“He’s not a mixer of any real consequence,” says a marketer who requested anonymity at Kinetic records, the label that released Tranceport. “The whole Louie DeVito phenomenon, a lot of that was built around the strength of that Melanie C song. But at the end of it all, it is a mix record, and I guess with the sales on it, it has to be put in the same category as every other mix record.”
Such begrudging respect has been fostered by some of the dance community because DeVito seems three parts businessman and one part music nut, more comfortable quoting city-by-city sales figures for his last album than talking about DJ’ing. Oakenfold played some 200 dates in the States when he released Tranceport, racking up incremental sales in each town. DeVito took a wholly different approach, targeting five major club markets (New York, Boston, Philly, D.C., and Miami) with 60-second radio spots that prominently featured the Melanie C track. “Every time we played one of those spots, we’d see the sales peak,” says DeVito. Consequently, he wound up with the sales record based almost entirely on East Coast purchases.
“I came in with no experience or knowledge [about] selling CDs and I think that helped me,” says DeVito. While other DJs were paying their dues, DeVito was making “thousands” by selling pirated compilations under the name DJ Louie to record stores all over the tristate area. DeVito would make mix CDs similar to what he makes now, except for the not-so-minor detail of paying royalties and licensing fees.
Skribble, who shares billing with DeVito on KTU and has reached the pinnacle of mainstream DJ’ing with regular appearances on MTV and a successful CD (Essential Spring Break [London-Sire]), remembers DeVito’s handiwork well. Skribble says when he and partner Anthony Acid were ready to release their first mix CD, MDMA, in June of ’98, DeVito put out a comp with some of the same songs—unlicensed. “He had a lot of stuff bootlegged that we didn’t even know how he got,” recalls Skribble. “Tracks from our label that weren’t even out yet. I don’t know if he grabbed it from the radio and edited it or what.” (“Everyone who produces a track or does a remix gives it to a few people,” says DeVito, by way of explanation. “And from there everyone who has their hands on it burns it for their friends.”)
DeVito now recognizes how difficult it is for the indie labels he pirated to make money. He says he stopped pirating when he created Elastik in late ’98-early ’99. Rich Abbott, senior regional director for the Recording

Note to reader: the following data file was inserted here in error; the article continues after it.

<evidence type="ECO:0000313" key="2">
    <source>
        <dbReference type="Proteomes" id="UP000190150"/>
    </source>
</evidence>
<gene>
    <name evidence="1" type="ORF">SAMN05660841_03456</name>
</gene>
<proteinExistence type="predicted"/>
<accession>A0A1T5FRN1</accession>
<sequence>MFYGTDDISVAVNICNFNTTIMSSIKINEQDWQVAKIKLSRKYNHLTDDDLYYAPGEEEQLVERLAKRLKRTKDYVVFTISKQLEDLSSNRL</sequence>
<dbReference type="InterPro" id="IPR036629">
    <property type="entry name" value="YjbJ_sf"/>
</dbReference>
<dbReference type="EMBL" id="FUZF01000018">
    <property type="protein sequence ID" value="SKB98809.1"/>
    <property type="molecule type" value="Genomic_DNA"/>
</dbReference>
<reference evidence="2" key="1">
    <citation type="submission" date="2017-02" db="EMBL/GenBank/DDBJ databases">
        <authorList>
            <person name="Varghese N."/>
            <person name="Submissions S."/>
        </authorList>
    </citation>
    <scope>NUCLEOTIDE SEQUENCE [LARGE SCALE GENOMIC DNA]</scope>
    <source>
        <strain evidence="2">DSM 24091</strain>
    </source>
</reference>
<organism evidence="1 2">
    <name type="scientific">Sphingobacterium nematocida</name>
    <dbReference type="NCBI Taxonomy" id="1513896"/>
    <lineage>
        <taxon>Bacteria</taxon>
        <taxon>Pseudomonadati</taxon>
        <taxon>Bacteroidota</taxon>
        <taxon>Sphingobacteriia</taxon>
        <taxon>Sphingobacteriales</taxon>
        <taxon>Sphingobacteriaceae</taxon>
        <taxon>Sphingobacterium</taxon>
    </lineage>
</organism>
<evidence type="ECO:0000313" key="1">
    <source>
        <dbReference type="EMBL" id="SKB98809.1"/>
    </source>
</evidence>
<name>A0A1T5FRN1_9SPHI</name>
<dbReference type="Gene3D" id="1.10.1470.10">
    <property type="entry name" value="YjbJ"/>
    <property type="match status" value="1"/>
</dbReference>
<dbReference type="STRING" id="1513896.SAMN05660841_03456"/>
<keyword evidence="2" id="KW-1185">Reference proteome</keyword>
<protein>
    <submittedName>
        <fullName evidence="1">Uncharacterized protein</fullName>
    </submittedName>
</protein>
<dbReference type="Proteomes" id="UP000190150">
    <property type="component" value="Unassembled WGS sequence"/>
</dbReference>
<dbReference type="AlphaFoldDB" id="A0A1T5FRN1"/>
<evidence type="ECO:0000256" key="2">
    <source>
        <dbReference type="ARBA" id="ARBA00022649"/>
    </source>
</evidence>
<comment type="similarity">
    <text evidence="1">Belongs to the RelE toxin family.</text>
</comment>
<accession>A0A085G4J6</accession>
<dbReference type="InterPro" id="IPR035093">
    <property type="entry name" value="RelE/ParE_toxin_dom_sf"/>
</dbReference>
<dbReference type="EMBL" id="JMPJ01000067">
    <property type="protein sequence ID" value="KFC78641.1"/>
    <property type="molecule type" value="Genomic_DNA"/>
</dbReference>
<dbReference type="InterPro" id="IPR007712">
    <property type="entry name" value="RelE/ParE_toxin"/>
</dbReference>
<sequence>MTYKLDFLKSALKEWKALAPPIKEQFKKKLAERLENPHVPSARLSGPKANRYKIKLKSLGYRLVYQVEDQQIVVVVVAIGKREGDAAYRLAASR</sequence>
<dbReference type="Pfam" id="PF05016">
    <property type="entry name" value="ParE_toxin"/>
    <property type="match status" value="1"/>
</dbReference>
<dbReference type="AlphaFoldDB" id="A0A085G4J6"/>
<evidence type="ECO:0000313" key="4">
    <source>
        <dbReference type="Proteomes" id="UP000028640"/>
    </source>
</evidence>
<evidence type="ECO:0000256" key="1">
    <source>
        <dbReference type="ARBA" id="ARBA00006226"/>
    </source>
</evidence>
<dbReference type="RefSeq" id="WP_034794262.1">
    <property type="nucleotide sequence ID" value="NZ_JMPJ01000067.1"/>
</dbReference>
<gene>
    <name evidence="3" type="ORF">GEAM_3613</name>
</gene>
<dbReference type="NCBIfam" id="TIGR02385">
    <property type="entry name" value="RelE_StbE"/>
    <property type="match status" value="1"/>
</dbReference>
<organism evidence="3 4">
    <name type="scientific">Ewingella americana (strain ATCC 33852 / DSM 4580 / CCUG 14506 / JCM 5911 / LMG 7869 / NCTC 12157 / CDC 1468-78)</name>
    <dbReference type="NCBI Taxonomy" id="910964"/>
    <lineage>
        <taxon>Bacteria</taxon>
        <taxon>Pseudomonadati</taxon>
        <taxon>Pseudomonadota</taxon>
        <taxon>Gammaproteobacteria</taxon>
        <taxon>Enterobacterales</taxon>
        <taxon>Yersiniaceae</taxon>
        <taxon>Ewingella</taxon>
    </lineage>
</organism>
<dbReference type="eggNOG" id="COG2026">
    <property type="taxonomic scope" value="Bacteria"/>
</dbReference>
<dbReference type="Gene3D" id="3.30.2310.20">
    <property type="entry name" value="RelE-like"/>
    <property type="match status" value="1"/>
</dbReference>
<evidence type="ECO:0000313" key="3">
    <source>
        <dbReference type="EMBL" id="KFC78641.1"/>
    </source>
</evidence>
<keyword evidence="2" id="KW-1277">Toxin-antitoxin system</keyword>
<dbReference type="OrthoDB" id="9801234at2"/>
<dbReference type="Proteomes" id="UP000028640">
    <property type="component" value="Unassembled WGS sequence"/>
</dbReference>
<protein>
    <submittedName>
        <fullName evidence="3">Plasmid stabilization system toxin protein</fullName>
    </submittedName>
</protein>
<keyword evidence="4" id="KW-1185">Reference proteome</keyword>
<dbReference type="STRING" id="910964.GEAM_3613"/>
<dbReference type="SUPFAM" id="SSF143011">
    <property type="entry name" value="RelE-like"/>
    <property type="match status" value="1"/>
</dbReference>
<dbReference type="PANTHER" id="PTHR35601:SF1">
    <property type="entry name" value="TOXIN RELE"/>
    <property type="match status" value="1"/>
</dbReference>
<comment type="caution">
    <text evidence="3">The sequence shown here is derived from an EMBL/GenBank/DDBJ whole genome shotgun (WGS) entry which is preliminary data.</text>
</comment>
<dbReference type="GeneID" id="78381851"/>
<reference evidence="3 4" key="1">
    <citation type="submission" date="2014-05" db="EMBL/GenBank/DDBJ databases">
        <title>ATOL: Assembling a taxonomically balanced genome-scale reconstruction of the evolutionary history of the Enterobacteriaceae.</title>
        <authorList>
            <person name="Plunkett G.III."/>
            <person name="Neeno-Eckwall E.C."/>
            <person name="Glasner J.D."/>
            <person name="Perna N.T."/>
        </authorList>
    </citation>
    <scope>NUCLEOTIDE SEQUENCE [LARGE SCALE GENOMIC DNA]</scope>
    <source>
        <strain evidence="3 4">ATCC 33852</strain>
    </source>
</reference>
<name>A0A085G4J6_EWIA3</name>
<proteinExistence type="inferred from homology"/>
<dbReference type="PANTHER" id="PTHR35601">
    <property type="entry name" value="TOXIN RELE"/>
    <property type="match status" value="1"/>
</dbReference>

Industry Association of America’s antipiracy counsel, says it is difficult to know if DeVito’s crimes are still punishable by law. “I would have to look at when he stopped,” says Abbott. “There’s a lot of different statutes in many states. It would depend if he were to be prosecuted by the FBI or local police.”
The bootlegging experience taught him “what people want,” says DeVito. “If it had the right music, some of [the compilations] sold pretty well.” The next step was to go legit. “If the CDs were selling well with a few stores carrying it,” he says, “I figured if I did it the right way and got it in all the stores, it would be something that might work.”
Less than three years later, Volume 3 broke the top 100 on the Billboard charts. Jeff Z, assistant program director at KTU, initially heard about DeVito because of his sales. “The response to Lou’s show has been great. The phones light up at two or three in the morning when his show is on.” But even Z admits initial resistance to accepting DeVito as a DJ. “I kinda frowned upon it,” he says. “We’ve been extremely fortunate to have guys like David Morales and Hex Hector spin for us, so initially it was a little questionable because no one had ever heard of him. Louie is selling CDs because he’s putting the songs on there that people are putting on the radio. Junior Vasquez puts out a CD, they will sell on his name. Louie’s CDs don’t sell on his name. They sell because he has Mel C on them.”